W. L. River
B. P. Schulberg
M. W. Stoloff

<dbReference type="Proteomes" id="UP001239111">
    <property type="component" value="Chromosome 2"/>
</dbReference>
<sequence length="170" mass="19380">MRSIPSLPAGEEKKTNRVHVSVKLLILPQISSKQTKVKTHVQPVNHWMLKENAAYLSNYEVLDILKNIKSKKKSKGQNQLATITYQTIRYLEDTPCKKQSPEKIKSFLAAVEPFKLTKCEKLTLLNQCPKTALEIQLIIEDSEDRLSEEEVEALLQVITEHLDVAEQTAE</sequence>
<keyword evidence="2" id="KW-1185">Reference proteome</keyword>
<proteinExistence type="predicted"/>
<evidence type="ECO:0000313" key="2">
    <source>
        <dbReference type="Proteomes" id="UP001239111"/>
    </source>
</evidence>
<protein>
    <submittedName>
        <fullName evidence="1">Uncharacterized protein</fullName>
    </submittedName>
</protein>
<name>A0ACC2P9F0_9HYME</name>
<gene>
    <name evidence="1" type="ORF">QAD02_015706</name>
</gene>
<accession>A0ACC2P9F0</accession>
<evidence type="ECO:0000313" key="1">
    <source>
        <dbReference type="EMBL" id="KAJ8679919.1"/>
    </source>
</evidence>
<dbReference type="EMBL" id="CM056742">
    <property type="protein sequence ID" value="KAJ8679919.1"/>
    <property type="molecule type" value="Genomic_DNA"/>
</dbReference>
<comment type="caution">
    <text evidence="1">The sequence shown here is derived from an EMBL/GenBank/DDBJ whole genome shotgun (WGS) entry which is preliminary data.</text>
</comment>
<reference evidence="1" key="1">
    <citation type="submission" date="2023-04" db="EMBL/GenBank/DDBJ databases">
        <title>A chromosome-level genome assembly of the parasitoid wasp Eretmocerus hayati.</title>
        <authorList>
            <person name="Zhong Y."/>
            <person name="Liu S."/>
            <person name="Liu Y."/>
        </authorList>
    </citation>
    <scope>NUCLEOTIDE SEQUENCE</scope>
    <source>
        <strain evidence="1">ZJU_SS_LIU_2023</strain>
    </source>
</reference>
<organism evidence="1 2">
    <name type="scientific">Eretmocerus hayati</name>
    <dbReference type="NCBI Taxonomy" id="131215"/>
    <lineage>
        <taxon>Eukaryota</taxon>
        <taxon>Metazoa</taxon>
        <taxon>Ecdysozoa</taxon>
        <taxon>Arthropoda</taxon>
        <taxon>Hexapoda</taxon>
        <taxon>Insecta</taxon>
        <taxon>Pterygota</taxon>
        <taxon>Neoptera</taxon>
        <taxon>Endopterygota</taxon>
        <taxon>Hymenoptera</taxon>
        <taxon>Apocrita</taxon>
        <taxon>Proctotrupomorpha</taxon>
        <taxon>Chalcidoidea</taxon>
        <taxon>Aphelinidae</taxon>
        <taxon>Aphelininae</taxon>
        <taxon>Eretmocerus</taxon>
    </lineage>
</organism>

The film opens with the following prologue: "July 1941-five months before Pearl Harbor, but already the coming events were casting their shadows before." News items in Hollywood Reporter furnish the following information about the production of this picture: In September 1939, Samuel Goldwyn Productions, Inc. acquired the rights to an original story titled "City Without Men," written by Albert Bein and Aben Kandel. At that time, Jon Hall was set for the male lead, and Jean Arthur was being considered as his co-star. In June 1942, Goldwyn sold the story rights to Columbia for $43,000. At that time, the story was credited only to Budd Schulberg and Martin Berkeley. The studio then entered into negotiations with both Alan Marshal and Philip Terry to play the male lead. Claire Trevor was initially cast as "Billie La Rue," but was replaced at the end of August 1942 by Glenda Farrell. Although a August 29, 1942 Hollywood Reporter production chart places Larry Parks in the cast, he could not be identified on the viewed print. A production still from the film includes actress Jeff Donnell in the cast, but she was not in the released film. The waterfront scenes were filmed in San Pedro, CA. Sara Allgood and Linda Darnell were borrowed from Twentieth Century-Fox to appear in the production.